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Raman Characterization of Carbon Nanotubes and Carbon Materials: Obtaining Representative Measurements

Presenter: Mark Wall Product Specialist Raman Spectroscopy E-mail: mark.wall@thermofisher.com

Presentation Overview
What is Raman spectroscopy? What can Raman tell you about Carbon? What is involved in a collecting a Raman measurement?

Questions and Answers

Brief Description of Raman Spectroscopy


Raman spectroscopy is a laser light scattering technique
A form of Vibrational Spectroscopy Records vibrations of covalent bonds Provides detailed molecular information Most sensitive to symmetric bonds A good tool for characterizing molecular backbones Sensitive to even slight changes in bond angle or strength Highly sensitive to geometric structure Highly sensitive to stresses in molecules or modifications which impact bond properties

R H
3

H
R

What Can Raman Tell You About Carbon?


First, Raman can identify it and distinguish it from other materials

The Diamond spectrum is very similar to that of crystalline Silicon and Germanium except that the lighter weight Carbon bonds vibrate at higher frequency.

What Can Raman Tell You About Carbon?


Raman easily differentiates different allotropes
D band may represent sp3 bonds (tetrahedral configurations) or it may represent disorder in hybridized sp2 bonds (graphene edge configurations) G band represents sp2 bonds (planar configurations) These two bands form the core of Raman carbon spectrum
G band known as the graphite or tangential band D band known as the disorder, defect, or diamond band.

Silicon

Other Forms of Carbon Nanocrystalline Diamond


Raman is very sensitive to morphology differences
Nanocrystalline diamond has a slightly different structure to bulk diamond due to the increased surface area on the nanocrystals The effect on the Raman spectrum is dramatic

Other Forms of Carbon Diamond like Carbon (DLC)


The band position shows us that this Diamond like Carbon film probably has both sp2 and sp3 carbon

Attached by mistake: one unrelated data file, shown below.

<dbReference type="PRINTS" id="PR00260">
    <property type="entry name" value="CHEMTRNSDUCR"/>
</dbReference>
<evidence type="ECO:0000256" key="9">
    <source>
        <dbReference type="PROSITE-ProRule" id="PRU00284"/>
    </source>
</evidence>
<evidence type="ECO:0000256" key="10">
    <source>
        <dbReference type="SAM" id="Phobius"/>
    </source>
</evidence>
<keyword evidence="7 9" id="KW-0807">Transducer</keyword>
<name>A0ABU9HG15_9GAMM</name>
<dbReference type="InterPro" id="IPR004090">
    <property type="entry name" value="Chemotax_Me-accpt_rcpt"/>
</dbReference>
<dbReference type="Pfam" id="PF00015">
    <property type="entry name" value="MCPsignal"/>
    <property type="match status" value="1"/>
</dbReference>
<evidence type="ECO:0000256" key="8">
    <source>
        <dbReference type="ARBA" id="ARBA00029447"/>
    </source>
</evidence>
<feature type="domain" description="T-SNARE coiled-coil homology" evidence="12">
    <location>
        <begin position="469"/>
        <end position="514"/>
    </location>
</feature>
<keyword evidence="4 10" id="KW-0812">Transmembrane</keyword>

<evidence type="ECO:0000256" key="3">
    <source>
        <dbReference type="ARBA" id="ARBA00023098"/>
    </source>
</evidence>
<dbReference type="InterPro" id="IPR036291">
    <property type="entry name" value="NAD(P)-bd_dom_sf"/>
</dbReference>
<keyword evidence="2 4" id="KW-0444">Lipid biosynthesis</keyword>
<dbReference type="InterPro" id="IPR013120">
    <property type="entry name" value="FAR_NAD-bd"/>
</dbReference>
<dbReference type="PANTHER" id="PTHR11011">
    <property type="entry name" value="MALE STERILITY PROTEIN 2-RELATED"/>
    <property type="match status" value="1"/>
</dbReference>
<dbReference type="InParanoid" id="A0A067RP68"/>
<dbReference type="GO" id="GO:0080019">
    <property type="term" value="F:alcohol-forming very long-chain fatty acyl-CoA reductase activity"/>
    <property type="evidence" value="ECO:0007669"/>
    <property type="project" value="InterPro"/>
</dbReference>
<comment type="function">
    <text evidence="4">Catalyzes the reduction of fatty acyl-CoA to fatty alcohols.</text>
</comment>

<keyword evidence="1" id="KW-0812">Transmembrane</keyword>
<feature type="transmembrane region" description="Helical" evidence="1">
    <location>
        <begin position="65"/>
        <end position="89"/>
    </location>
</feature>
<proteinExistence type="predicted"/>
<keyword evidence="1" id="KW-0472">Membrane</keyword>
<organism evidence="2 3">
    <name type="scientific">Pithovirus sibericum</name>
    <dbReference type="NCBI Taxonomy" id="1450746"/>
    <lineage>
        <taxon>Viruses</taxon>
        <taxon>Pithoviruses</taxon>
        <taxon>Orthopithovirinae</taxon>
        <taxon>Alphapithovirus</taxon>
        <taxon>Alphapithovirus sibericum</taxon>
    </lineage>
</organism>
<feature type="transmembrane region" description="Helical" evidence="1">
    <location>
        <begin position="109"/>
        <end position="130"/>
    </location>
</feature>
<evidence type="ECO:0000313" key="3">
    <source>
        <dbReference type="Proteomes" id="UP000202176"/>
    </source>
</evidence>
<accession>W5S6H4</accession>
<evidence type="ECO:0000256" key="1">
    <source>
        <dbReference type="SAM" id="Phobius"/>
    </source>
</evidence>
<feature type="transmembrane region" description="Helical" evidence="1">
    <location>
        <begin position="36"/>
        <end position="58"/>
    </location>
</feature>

Other Forms of Carbon Fullerenes

Raman tells us that C60 bonds are much more uniform than C70
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Other Forms of Carbon Graphene


Graphene consists of the single layer units that make up graphite

G'

Other Forms of Carbon Graphene


Graphene Graphite Graphene

Graphite

Examination of G' band is revealing


Graphene has one primary mode Multilayer Graphite exhibits multiple modes

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Other Forms of Carbon Graphene Layer Thickness

1587.94

Double Layer Single Layer

1581.72

1584.16

Graphite

OMNIC

Raman Spectroscopy Software

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1590 1580 Raman shift (cm-1)

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Wang,Hui; Cao,Xuewei; Feng,Min; and Lan,Guoxian

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Other Forms of Carbon Graphene Layer Thickness


Triple Layer

Double Layer Single Layer

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Other Forms of Carbon Graphene Layer Thickness

750 700 650 600 550 500 450

In t

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Multi Layer

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Three Layer

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Two Layer
In t

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Single Layer

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Other Forms of Carbon Graphene Layer Thickness


2D

I2D/IG= 2

Single Layer Graphene

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Other Forms of Carbon Carbon Nanotubes (CNT)


Single-wall Carbon Nanotubes (SWCNT)
Represent a rolled up sheet of graphene in the form of a tube

Graphene

SWCNT

Multi-wall Carbon Nanotubes (MWCNT)


Consist of concentric nanotubes

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Other Forms of Carbon Carbon Nanotubes (CNT)

2D

G D

RBM

Single-Walled Carbon Nanotubes (SWCNT) introduce a new mode


Radial Breathing Modes (RBM) Characteristic of SWCNT